Another thing that seems pretty important to me and was lacking in Xenoblade Chronicles is the ability to quickly change which monster your other characters are attacking. Often I would be trying to focus on one monster and my teammates would be off doing their own thing. Iím the leader here, I should have a way to tell them where to focus their energies! [EDIT: I have been informed that this does indeed exist, and somehow I managed to miss it. Oops.]
Finally, I would love if Xenoblade Chronicles 2 would draw a bit from Final Fantasy XIIís battle system (and maybe Final Fantasy XIIIís as well, but I havenít played that one.) Donít get me wrong, overall Xenoblade Chronicles is the superior game in my eyes, but Final Fantasy XII did do a few things better in the battle system. Final Fantasy XII had a pretty interesting algorithmic system set up where your characters would choose their actions based on certain priorities and variables. For example, a character might be set with attack as the priority, unless a party memberís health dips below 40%, and then healing becomes the priority. This is a simple example, and you could keep it simple if you pleased, but you could also take it deeper and set up large, complex move algorithms for each character. In my opinion, Xenoblade Chronicles 2 could benefit from such a system.
There will be large monsters in Xenoblade Chronicles 2, no doubt about that.
Make it clearer how gear affects more than just battles
This would perhaps be a minor gripe for some, but as it led to me spending a good hour or so trying to do something that I found out from a FAQ that I couldnít actually do with my partyís current gear, itís going to make my list. It also contains a very minor Xenoblade Chronicles spoiler (in the sense that it helps you understand how to do something the game itself never explains well), so if you are worried about that kind of thing, you might want to skip to the next item in the list.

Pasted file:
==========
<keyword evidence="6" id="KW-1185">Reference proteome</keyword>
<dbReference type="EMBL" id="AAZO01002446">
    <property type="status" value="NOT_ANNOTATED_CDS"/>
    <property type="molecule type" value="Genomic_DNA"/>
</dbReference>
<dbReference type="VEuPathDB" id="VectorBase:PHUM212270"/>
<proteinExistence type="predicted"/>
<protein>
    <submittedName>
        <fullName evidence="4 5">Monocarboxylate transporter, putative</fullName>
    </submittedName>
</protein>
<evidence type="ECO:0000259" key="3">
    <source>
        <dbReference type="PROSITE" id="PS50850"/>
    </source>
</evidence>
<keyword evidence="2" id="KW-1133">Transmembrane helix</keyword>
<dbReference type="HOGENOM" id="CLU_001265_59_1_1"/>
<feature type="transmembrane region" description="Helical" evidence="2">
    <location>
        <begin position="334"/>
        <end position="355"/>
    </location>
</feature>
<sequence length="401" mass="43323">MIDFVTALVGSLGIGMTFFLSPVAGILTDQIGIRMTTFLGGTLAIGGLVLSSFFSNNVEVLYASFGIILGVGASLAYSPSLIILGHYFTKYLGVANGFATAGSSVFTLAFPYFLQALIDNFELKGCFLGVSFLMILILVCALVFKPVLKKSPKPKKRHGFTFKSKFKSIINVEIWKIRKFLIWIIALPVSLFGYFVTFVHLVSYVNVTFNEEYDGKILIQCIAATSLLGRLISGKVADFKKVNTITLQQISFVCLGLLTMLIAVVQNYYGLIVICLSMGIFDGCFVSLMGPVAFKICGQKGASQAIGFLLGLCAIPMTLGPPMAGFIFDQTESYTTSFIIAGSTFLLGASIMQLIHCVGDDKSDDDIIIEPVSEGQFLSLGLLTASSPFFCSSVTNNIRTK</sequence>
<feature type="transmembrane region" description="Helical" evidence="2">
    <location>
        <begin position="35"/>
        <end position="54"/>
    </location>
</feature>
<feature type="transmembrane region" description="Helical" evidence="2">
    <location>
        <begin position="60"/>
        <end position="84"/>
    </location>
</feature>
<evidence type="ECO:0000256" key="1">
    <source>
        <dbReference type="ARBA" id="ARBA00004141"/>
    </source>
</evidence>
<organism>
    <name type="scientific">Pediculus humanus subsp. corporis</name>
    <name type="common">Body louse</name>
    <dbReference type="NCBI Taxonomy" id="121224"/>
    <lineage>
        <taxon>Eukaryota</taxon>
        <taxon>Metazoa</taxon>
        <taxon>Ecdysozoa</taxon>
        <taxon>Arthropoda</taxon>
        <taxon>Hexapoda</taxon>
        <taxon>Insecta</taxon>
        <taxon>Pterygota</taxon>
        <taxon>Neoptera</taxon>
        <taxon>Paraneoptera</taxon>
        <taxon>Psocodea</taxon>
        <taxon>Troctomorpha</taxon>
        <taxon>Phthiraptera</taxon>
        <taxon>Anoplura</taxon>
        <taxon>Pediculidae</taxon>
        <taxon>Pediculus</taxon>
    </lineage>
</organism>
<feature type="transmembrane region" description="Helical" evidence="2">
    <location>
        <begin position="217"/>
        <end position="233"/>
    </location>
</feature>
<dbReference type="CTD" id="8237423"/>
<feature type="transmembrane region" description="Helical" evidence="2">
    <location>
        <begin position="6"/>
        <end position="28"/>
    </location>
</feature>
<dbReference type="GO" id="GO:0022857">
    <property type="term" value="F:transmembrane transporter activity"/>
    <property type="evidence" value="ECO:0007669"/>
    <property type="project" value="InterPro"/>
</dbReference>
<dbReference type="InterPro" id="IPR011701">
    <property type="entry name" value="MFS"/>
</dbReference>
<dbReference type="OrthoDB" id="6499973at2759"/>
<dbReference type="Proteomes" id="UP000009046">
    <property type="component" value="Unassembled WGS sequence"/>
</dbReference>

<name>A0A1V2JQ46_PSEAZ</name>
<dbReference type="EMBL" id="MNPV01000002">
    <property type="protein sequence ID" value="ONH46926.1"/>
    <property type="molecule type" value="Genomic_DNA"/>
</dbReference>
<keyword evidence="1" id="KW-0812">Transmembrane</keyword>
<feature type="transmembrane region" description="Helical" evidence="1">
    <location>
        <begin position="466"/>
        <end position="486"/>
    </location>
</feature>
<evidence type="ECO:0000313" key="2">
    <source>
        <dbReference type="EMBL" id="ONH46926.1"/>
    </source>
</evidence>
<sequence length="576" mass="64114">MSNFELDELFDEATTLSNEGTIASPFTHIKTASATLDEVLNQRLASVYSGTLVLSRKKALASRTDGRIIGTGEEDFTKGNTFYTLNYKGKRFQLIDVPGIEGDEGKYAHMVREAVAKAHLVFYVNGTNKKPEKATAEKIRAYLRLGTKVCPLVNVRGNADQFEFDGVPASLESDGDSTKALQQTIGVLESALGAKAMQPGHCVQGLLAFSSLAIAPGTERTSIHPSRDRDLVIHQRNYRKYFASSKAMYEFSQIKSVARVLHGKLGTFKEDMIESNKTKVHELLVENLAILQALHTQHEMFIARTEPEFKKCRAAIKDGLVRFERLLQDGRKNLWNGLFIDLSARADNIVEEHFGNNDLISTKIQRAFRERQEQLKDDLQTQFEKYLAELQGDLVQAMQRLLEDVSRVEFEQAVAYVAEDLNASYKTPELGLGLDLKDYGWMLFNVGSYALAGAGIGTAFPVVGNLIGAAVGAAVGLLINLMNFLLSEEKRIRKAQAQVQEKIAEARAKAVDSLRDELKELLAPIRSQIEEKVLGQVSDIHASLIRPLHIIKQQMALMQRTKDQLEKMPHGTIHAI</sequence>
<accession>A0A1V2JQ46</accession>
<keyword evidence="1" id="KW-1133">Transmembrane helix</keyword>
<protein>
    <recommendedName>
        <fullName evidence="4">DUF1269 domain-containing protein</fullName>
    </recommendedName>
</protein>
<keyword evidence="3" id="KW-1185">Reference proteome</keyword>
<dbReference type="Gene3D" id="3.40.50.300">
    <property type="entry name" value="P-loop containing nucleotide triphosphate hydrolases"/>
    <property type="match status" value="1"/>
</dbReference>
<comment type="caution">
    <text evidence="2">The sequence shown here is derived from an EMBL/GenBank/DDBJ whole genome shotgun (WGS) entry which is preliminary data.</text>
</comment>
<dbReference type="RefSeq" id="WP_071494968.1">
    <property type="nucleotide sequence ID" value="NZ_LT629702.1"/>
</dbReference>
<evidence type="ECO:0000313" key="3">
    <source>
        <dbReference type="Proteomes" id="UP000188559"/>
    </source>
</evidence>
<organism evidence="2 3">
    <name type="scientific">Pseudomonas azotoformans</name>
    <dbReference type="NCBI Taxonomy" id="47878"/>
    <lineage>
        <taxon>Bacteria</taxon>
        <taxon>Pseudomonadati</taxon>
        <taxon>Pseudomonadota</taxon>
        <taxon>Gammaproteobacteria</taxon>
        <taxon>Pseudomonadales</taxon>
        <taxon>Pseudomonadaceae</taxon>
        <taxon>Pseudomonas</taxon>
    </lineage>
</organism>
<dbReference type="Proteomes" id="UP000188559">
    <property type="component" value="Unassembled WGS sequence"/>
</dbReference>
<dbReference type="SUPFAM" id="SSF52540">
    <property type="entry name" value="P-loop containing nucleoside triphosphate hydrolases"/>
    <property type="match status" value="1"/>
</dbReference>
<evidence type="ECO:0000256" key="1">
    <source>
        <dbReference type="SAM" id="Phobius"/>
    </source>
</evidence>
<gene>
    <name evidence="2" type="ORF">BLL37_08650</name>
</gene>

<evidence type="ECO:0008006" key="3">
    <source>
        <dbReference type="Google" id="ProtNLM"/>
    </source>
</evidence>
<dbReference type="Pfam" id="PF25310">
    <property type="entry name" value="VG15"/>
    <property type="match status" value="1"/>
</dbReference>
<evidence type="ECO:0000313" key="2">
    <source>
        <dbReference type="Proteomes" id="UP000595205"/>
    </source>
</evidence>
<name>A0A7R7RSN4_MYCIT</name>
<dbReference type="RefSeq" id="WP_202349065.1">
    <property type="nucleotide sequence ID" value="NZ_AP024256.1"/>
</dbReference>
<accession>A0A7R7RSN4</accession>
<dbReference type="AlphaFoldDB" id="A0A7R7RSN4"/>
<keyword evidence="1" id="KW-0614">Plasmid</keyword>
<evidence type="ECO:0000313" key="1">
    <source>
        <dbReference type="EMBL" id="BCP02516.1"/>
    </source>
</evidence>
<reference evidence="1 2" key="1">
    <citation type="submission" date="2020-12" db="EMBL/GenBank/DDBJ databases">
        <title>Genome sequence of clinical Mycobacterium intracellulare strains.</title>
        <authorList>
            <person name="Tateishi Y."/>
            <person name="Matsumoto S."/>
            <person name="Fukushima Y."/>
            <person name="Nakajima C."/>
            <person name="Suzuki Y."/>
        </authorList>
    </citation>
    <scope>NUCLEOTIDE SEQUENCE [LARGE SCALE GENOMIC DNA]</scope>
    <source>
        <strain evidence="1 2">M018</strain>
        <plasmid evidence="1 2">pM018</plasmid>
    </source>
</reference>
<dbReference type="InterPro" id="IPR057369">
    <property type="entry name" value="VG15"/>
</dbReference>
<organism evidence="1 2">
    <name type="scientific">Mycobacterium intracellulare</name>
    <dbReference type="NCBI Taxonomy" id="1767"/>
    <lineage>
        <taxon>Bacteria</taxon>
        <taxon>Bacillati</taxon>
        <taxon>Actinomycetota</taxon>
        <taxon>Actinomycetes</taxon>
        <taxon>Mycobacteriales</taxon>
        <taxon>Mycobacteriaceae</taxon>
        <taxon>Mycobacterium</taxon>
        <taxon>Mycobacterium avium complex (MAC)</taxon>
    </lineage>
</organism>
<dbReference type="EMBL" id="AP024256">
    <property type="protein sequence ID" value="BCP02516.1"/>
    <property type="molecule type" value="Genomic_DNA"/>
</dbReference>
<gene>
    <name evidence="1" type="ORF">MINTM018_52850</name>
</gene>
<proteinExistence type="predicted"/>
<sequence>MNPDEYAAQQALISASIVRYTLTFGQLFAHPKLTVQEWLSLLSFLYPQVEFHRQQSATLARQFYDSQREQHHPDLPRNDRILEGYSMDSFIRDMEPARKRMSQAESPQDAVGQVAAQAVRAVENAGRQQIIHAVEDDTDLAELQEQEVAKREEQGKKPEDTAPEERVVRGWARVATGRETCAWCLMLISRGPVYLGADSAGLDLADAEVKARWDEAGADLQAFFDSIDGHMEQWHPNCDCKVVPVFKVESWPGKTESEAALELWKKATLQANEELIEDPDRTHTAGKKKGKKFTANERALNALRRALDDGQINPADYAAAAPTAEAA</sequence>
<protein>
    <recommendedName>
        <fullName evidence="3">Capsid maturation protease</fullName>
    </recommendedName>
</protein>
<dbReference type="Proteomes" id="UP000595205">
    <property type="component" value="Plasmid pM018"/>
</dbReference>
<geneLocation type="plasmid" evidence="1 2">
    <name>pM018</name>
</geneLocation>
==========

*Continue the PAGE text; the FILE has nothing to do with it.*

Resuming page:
At a certain point into Xenoblade Chronicles, while exploring Valak Mountain, to be precise, I stumbled upon what was obviously the route to a secret area. There is a long, skinny, and twisted path of ice that you can slide down, ending in a gap that it appears can be cleared with a well-timed leap to allow you to grasp onto the edge of a cliff on the other side and climb up. ďAppearsĒ is the key word here. I attempted to jump this gap a good 10-15 times, always coming up just short, before I decided to check out a FAQ to see if I was doing something wrong. It turned out that I was; the gap could only be cleared if I had equipped an item that made my characters move 10% faster, thus resulting in a greater velocity heading towards the jump. It seems pretty obvious written out like this, right?